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Rubella virus, Toxoplasma gondii and Treponema pallidum congenital infections among full term delivered women in an urban area of Tanzania: a call for improved antenatal care

Mariam M Mirambo, Stephen E Mshana, Uwe Groβ

Abstract


Background: A significant proportion of newborns in the developing countries are born with congenital anomalies.

Objective: This study investigated congenital infections due to Rubella virus, Toxoplasma gondii, Treponema pallidum among presumed normal neonates from full term pregnant women in Mwanza, Tanzania.
Methods: Sera from mothers were tested for Treponema pallidum and Toxoplasma gondii infection while newborns from mothers with acute infections were tested for T. pallidum and T. gondii, and all newborns were tested for Rubella IgM antibodies.
Results: A total of 13/300 (4.3 %) mothers had T. pallidum antibodies with 3 of them having acute infection. Two (0.7 %) of the newborns from mothers with acute infection were confirmed to have congenital syphilis. Regarding toxoplasmosis, 92/300 (30.7 %) mothers were IgG seropositive and 7 had borderline positivity, with only 1/99 (1%) being IgM seropositive who delivered IgM seronegative neonate. Only 1/300 (0.3 %) newborn had rubella IgM antibodies indicating congenital rubella infection.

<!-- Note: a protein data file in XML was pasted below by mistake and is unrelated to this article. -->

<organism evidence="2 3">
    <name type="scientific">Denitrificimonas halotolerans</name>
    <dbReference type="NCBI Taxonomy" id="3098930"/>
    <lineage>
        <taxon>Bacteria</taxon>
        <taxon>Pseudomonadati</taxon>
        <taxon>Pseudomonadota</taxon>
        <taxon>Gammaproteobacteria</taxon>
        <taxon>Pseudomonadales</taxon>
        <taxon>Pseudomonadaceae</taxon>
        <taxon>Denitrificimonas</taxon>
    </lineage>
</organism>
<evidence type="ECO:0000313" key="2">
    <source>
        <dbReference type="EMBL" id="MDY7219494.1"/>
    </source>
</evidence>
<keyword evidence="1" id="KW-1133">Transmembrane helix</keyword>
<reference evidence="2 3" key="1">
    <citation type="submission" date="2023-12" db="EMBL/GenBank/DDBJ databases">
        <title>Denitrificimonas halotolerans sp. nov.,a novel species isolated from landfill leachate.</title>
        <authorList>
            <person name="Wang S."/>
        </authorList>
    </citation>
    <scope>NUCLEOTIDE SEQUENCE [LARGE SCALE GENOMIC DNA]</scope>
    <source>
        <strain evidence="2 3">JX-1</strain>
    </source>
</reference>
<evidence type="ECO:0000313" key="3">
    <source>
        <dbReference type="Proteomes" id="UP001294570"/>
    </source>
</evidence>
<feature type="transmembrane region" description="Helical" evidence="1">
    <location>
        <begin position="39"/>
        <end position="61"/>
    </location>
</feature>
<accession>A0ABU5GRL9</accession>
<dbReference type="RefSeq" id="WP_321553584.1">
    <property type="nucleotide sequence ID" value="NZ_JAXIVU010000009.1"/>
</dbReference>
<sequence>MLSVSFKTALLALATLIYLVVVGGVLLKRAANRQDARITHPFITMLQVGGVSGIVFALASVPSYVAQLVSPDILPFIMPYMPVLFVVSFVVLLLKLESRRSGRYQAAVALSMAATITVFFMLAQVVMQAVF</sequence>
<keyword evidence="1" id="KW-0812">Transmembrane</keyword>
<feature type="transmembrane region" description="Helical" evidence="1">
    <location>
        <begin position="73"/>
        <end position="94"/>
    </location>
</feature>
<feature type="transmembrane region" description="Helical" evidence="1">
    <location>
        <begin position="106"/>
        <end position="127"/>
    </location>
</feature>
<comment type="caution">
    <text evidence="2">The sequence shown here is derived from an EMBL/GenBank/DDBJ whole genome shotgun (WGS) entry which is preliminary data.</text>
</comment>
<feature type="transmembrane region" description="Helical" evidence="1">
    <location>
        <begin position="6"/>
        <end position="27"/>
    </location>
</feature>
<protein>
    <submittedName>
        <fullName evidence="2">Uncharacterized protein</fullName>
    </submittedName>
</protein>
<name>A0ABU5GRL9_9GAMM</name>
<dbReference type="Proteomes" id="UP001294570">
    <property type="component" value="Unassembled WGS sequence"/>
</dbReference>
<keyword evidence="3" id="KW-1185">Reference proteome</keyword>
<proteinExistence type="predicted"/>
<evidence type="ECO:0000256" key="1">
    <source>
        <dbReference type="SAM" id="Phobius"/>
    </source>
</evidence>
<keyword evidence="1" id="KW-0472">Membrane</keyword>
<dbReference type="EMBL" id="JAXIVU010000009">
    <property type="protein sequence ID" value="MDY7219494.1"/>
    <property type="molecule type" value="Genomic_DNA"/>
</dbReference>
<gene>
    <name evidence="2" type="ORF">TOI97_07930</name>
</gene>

Conclusion: Based on these results, it is estimated that in Mwanza city in every 100,000 live births about 300 and 600 newborns have congenital rubella and syphilis infections, respectively. Rubella virus and T. pallidum are likely to be among common causes of congenital infections in developing countries.

Keywords: Congenital infections, Mwanza, Tanzania.




http://dx.doi.org/10.4314/ahs.v19i2.8
AJOL African Journals Online